A US-backed alliance today captured Syria’s Tabqa and its nearby dam from the Islamic State group, a day after Washington said it would arm the force’s Kurdish fighters.
Turkey slammed the US decision to arm the Kurdish People’s Protection Units (YPG), which Ankara considers terrorists but which Washington sees as an indispensable ally in the fight against IS.
The issue risks stoking tensions between the two countries less than week before US President Donald Trump and his Turkish counterpart Recep Tayyip Erdogan meet for the first time as heads of state.
The YPG makes up the bulk of the Syrian Democratic Forces, which today scored a major victory against IS in the Syrian city of Tabqa.
The SDF said it had “completely liberated” Tabqa and the adjacent dam after weeks of fierce fighting.
“The combing operations are ongoing to ensure that the city is clear,” said spokesman Talal Sello.
Tabqa sits on the Euphrates River as well as a strategic supply route about 55 kilometres (35 miles) west of Raqa, the Syrian heart of IS’s so-called caliphate.
The UN has warned damage to the Tabqa dam — Syria’s largest — could lead to massive flooding.
Warplanes from the US-led coalition have pounded the city and nearby IS positions for weeks as part of the broader offensive for Raqa.
The YPG said the US’s “historic” decision to begin providing it with weapons and other equipment would speed up its assault on IS positions in Syria’s north.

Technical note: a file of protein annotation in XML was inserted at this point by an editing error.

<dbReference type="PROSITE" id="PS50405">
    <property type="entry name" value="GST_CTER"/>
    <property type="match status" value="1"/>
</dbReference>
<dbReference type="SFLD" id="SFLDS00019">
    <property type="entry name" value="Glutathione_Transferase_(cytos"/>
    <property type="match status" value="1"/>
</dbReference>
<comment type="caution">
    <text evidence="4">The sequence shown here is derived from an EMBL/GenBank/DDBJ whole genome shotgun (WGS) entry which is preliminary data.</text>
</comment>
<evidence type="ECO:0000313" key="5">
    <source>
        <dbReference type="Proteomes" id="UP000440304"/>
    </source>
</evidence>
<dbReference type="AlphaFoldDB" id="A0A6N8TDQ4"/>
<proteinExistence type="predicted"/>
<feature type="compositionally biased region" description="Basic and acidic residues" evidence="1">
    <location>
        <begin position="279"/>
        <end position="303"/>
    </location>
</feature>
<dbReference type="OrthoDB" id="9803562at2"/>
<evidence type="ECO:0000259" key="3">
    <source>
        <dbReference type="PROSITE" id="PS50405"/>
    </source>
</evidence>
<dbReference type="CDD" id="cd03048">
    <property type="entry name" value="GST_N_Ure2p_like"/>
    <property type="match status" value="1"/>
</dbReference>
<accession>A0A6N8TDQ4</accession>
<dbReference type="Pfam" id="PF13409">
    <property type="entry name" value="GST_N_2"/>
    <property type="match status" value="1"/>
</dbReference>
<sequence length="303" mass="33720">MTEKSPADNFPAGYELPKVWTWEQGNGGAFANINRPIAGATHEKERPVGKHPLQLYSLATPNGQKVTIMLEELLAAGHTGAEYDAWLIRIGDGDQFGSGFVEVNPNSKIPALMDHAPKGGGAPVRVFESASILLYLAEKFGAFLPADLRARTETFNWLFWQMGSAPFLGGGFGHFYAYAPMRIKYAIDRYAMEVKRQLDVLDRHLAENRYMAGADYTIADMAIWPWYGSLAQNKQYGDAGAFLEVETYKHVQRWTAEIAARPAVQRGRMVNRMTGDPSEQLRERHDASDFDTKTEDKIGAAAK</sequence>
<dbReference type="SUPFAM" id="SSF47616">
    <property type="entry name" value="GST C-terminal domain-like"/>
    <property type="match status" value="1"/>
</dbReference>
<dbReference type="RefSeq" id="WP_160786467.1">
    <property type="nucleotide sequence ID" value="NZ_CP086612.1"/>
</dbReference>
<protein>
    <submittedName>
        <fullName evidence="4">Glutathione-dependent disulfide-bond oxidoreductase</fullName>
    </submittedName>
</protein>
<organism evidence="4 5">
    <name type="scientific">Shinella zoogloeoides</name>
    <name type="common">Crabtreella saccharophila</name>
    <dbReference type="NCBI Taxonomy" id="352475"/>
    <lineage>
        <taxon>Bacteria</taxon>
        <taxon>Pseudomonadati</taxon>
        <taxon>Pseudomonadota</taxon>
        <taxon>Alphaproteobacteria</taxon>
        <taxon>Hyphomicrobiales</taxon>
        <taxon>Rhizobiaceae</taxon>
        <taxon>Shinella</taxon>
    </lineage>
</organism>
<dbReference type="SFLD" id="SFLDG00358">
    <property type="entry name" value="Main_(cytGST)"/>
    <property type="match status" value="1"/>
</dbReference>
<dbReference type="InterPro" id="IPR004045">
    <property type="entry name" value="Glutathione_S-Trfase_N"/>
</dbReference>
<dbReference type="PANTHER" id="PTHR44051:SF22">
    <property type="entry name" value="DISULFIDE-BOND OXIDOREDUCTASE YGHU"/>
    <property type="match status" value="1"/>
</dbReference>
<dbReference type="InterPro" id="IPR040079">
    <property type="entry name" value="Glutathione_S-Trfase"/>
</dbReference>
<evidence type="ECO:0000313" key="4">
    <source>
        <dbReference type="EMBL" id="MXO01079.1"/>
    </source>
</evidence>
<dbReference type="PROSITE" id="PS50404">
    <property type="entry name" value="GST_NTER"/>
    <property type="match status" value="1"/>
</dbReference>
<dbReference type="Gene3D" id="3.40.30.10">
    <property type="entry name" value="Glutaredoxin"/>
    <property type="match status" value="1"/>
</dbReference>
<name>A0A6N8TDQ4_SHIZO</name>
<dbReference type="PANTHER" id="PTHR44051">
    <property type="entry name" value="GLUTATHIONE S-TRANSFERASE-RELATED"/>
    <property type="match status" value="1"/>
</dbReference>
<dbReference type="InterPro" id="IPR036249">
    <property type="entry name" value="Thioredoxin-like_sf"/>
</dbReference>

Spokesman Redur Xelil said the move was “somewhat late”, but would still “provide a strong impetus” to all forces fighting IS.
But this sparked ire from Turkey, which regards the YPG as the Syrian branch of the Kurdistan Workers’ Party (PKK), which since 1984 has waged an insurgency inside Turkey, leaving tens of thousands dead.
“I hope very much that this mistake will be reversed immediately,” said Erdogan.
“I will personally express our worries in a detailed way when we talk with President Trump on May 16,” he added, saying the issue would also be discussed at the NATO summit in Brussels on May 25.
In a surprise announcement, the Pentagon had said Trump had authorised the arming of Kurdish fighters within SDF “to ensure a clear victory over ISIS in Raqa”.
The dispute over arming Syria’s Kurds poisoned ties between the two NATO allies under the administration of former president Barack Obama but Ankara had hoped for smoother ties under Trump.
Prime Minister Binali Yildirim said it was “out of the question” for Turkey to accept any direct or indirect help for the PKK.
“The United States and Turkey are two major partners in NATO. We don’t believe America would choose a terror group over our strategic relations,” he said.
Foreign Minister Mevlut Cavusoglu added that “every weapon that turns up in their hands is a threat directed toward Turkey”.